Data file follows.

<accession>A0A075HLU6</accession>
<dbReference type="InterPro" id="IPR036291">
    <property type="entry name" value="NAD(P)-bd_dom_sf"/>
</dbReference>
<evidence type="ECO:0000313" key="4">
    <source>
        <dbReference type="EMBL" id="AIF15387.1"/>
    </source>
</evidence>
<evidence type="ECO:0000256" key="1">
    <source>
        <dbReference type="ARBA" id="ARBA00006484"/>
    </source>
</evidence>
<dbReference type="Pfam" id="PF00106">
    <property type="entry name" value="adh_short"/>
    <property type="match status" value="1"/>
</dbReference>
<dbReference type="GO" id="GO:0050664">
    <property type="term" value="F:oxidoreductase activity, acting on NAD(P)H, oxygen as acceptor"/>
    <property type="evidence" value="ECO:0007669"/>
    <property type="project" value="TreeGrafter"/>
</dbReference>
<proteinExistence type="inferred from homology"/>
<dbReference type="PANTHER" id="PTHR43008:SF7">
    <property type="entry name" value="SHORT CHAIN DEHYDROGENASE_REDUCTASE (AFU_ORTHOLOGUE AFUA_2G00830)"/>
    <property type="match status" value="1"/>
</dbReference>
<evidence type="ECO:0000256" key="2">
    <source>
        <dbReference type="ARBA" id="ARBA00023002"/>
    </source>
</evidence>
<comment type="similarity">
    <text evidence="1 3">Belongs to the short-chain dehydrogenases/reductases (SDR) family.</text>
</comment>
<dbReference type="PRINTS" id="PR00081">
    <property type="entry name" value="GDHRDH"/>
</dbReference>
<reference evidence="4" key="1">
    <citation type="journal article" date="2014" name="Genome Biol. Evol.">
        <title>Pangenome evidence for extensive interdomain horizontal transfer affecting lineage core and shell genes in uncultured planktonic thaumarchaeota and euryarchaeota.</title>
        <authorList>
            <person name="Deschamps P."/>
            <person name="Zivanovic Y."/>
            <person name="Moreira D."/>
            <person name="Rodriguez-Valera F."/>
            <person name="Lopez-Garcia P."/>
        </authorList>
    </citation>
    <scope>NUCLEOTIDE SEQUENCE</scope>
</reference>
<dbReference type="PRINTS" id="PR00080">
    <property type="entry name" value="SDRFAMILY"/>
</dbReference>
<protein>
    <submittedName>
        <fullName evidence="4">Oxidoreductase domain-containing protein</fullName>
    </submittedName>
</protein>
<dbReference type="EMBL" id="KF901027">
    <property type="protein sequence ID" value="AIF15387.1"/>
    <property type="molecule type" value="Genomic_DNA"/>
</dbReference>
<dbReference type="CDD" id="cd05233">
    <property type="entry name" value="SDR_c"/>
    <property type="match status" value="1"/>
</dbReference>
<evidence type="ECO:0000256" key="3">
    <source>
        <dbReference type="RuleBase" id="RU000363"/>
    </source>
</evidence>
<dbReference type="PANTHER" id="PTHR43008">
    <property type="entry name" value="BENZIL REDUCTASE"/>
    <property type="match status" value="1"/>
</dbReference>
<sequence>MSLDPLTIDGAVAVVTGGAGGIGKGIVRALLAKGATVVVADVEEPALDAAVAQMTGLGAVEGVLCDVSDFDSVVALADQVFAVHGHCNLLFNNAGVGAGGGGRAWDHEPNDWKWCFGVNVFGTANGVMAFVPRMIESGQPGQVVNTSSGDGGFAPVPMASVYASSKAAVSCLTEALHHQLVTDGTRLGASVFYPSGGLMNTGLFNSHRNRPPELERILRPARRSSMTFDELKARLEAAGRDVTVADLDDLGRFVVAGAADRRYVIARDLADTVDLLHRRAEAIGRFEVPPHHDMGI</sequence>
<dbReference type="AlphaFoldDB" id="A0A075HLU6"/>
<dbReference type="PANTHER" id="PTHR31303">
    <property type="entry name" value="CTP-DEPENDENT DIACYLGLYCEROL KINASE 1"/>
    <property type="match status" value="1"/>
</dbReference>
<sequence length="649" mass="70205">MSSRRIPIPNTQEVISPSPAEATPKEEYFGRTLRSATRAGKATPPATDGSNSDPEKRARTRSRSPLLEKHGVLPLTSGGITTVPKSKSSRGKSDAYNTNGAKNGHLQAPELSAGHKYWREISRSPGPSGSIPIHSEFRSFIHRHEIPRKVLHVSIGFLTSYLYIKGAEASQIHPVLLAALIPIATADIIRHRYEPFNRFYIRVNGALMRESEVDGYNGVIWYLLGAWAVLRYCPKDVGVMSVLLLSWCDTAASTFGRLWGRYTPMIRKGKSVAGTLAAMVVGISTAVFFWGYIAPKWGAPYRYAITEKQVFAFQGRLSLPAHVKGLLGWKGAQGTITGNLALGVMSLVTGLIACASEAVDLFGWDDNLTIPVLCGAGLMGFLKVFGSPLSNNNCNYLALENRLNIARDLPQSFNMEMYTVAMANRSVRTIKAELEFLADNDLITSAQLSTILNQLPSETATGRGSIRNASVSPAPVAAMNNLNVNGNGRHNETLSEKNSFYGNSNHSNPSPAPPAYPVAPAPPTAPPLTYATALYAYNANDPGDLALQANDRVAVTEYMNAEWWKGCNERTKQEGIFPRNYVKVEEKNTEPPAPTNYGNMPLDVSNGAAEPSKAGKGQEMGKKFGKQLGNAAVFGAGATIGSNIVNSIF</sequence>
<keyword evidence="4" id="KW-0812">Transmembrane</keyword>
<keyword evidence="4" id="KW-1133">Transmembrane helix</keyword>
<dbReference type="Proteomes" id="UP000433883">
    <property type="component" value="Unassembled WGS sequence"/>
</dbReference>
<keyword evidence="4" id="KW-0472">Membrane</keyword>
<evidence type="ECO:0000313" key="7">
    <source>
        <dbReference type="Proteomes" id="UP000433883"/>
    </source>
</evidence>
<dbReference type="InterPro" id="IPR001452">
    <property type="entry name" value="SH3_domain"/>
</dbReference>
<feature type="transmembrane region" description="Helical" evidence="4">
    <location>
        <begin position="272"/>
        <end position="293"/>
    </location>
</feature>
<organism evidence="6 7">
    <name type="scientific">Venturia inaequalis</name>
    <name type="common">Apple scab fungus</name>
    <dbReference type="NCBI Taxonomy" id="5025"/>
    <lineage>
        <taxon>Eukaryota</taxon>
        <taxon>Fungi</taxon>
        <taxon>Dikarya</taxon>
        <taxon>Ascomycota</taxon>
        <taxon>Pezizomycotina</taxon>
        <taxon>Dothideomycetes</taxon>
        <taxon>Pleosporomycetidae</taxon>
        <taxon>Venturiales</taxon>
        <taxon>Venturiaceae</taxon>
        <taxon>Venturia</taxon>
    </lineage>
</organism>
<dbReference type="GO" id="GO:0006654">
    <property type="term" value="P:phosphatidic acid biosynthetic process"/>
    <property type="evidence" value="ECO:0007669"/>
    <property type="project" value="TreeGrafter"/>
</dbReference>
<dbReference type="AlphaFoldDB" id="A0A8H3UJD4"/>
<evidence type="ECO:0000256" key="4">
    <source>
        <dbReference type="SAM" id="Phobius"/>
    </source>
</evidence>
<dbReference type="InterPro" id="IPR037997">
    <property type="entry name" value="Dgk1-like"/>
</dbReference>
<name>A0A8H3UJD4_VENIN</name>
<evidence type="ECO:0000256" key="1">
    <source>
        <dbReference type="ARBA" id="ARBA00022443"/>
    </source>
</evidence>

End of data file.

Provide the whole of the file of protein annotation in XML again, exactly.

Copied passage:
<accession>A0A075HLU6</accession>
<dbReference type="InterPro" id="IPR036291">
    <property type="entry name" value="NAD(P)-bd_dom_sf"/>
</dbReference>
<evidence type="ECO:0000313" key="4">
    <source>
        <dbReference type="EMBL" id="AIF15387.1"/>
    </source>
</evidence>
<evidence type="ECO:0000256" key="1">
    <source>
        <dbReference type="ARBA" id="ARBA00006484"/>
    </source>
</evidence>
<dbReference type="Pfam" id="PF00106">
    <property type="entry name" value="adh_short"/>
    <property type="match status" value="1"/>
</dbReference>
<dbReference type="GO" id="GO:0050664">
    <property type="term" value="F:oxidoreductase activity, acting on NAD(P)H, oxygen as acceptor"/>
    <property type="evidence" value="ECO:0007669"/>
    <property type="project" value="TreeGrafter"/>
</dbReference>
<proteinExistence type="inferred from homology"/>
<dbReference type="PANTHER" id="PTHR43008:SF7">
    <property type="entry name" value="SHORT CHAIN DEHYDROGENASE_REDUCTASE (AFU_ORTHOLOGUE AFUA_2G00830)"/>
    <property type="match status" value="1"/>
</dbReference>
<evidence type="ECO:0000256" key="2">
    <source>
        <dbReference type="ARBA" id="ARBA00023002"/>
    </source>
</evidence>
<comment type="similarity">
    <text evidence="1 3">Belongs to the short-chain dehydrogenases/reductases (SDR) family.</text>
</comment>
<dbReference type="PRINTS" id="PR00081">
    <property type="entry name" value="GDHRDH"/>
</dbReference>
<reference evidence="4" key="1">
    <citation type="journal article" date="2014" name="Genome Biol. Evol.">
        <title>Pangenome evidence for extensive interdomain horizontal transfer affecting lineage core and shell genes in uncultured planktonic thaumarchaeota and euryarchaeota.</title>
        <authorList>
            <person name="Deschamps P."/>
            <person name="Zivanovic Y."/>
            <person name="Moreira D."/>
            <person name="Rodriguez-Valera F."/>
            <person name="Lopez-Garcia P."/>
        </authorList>
    </citation>
    <scope>NUCLEOTIDE SEQUENCE</scope>
</reference>
<dbReference type="PRINTS" id="PR00080">
    <property type="entry name" value="SDRFAMILY"/>
</dbReference>
<protein>
    <submittedName>
        <fullName evidence="4">Oxidoreductase domain-containing protein</fullName>
    </submittedName>
</protein>
<dbReference type="EMBL" id="KF901027">
    <property type="protein sequence ID" value="AIF15387.1"/>
    <property type="molecule type" value="Genomic_DNA"/>
</dbReference>
<dbReference type="CDD" id="cd05233">
    <property type="entry name" value="SDR_c"/>
    <property type="match status" value="1"/>
</dbReference>
<evidence type="ECO:0000256" key="3">
    <source>
        <dbReference type="RuleBase" id="RU000363"/>
    </source>
</evidence>
<dbReference type="PANTHER" id="PTHR43008">
    <property type="entry name" value="BENZIL REDUCTASE"/>
    <property type="match status" value="1"/>
</dbReference>
<sequence>MSLDPLTIDGAVAVVTGGAGGIGKGIVRALLAKGATVVVADVEEPALDAAVAQMTGLGAVEGVLCDVSDFDSVVALADQVFAVHGHCNLLFNNAGVGAGGGGRAWDHEPNDWKWCFGVNVFGTANGVMAFVPRMIESGQPGQVVNTSSGDGGFAPVPMASVYASSKAAVSCLTEALHHQLVTDGTRLGASVFYPSGGLMNTGLFNSHRNRPPELERILRPARRSSMTFDELKARLEAAGRDVTVADLDDLGRFVVAGAADRRYVIARDLADTVDLLHRRAEAIGRFEVPPHHDMGI</sequence>
<dbReference type="AlphaFoldDB" id="A0A075HLU6"/>
<dbReference type="PANTHER" id="PTHR31303">
    <property type="entry name" value="CTP-DEPENDENT DIACYLGLYCEROL KINASE 1"/>
    <property type="match status" value="1"/>
</dbReference>
<sequence length="649" mass="70205">MSSRRIPIPNTQEVISPSPAEATPKEEYFGRTLRSATRAGKATPPATDGSNSDPEKRARTRSRSPLLEKHGVLPLTSGGITTVPKSKSSRGKSDAYNTNGAKNGHLQAPELSAGHKYWREISRSPGPSGSIPIHSEFRSFIHRHEIPRKVLHVSIGFLTSYLYIKGAEASQIHPVLLAALIPIATADIIRHRYEPFNRFYIRVNGALMRESEVDGYNGVIWYLLGAWAVLRYCPKDVGVMSVLLLSWCDTAASTFGRLWGRYTPMIRKGKSVAGTLAAMVVGISTAVFFWGYIAPKWGAPYRYAITEKQVFAFQGRLSLPAHVKGLLGWKGAQGTITGNLALGVMSLVTGLIACASEAVDLFGWDDNLTIPVLCGAGLMGFLKVFGSPLSNNNCNYLALENRLNIARDLPQSFNMEMYTVAMANRSVRTIKAELEFLADNDLITSAQLSTILNQLPSETATGRGSIRNASVSPAPVAAMNNLNVNGNGRHNETLSEKNSFYGNSNHSNPSPAPPAYPVAPAPPTAPPLTYATALYAYNANDPGDLALQANDRVAVTEYMNAEWWKGCNERTKQEGIFPRNYVKVEEKNTEPPAPTNYGNMPLDVSNGAAEPSKAGKGQEMGKKFGKQLGNAAVFGAGATIGSNIVNSIF</sequence>
<keyword evidence="4" id="KW-0812">Transmembrane</keyword>
<keyword evidence="4" id="KW-1133">Transmembrane helix</keyword>
<dbReference type="Proteomes" id="UP000433883">
    <property type="component" value="Unassembled WGS sequence"/>
</dbReference>
<keyword evidence="4" id="KW-0472">Membrane</keyword>
<evidence type="ECO:0000313" key="7">
    <source>
        <dbReference type="Proteomes" id="UP000433883"/>
    </source>
</evidence>
<dbReference type="InterPro" id="IPR001452">
    <property type="entry name" value="SH3_domain"/>
</dbReference>
<feature type="transmembrane region" description="Helical" evidence="4">
    <location>
        <begin position="272"/>
        <end position="293"/>
    </location>
</feature>
<organism evidence="6 7">
    <name type="scientific">Venturia inaequalis</name>
    <name type="common">Apple scab fungus</name>
    <dbReference type="NCBI Taxonomy" id="5025"/>
    <lineage>
        <taxon>Eukaryota</taxon>
        <taxon>Fungi</taxon>
        <taxon>Dikarya</taxon>
        <taxon>Ascomycota</taxon>
        <taxon>Pezizomycotina</taxon>
        <taxon>Dothideomycetes</taxon>
        <taxon>Pleosporomycetidae</taxon>
        <taxon>Venturiales</taxon>
        <taxon>Venturiaceae</taxon>
        <taxon>Venturia</taxon>
    </lineage>
</organism>
<dbReference type="GO" id="GO:0006654">
    <property type="term" value="P:phosphatidic acid biosynthetic process"/>
    <property type="evidence" value="ECO:0007669"/>
    <property type="project" value="TreeGrafter"/>
</dbReference>
<dbReference type="AlphaFoldDB" id="A0A8H3UJD4"/>
<evidence type="ECO:0000256" key="4">
    <source>
        <dbReference type="SAM" id="Phobius"/>
    </source>
</evidence>
<dbReference type="InterPro" id="IPR037997">
    <property type="entry name" value="Dgk1-like"/>
</dbReference>
<name>A0A8H3UJD4_VENIN</name>
<evidence type="ECO:0000256" key="1">
    <source>
        <dbReference type="ARBA" id="ARBA00022443"/>
    </source>
</evidence>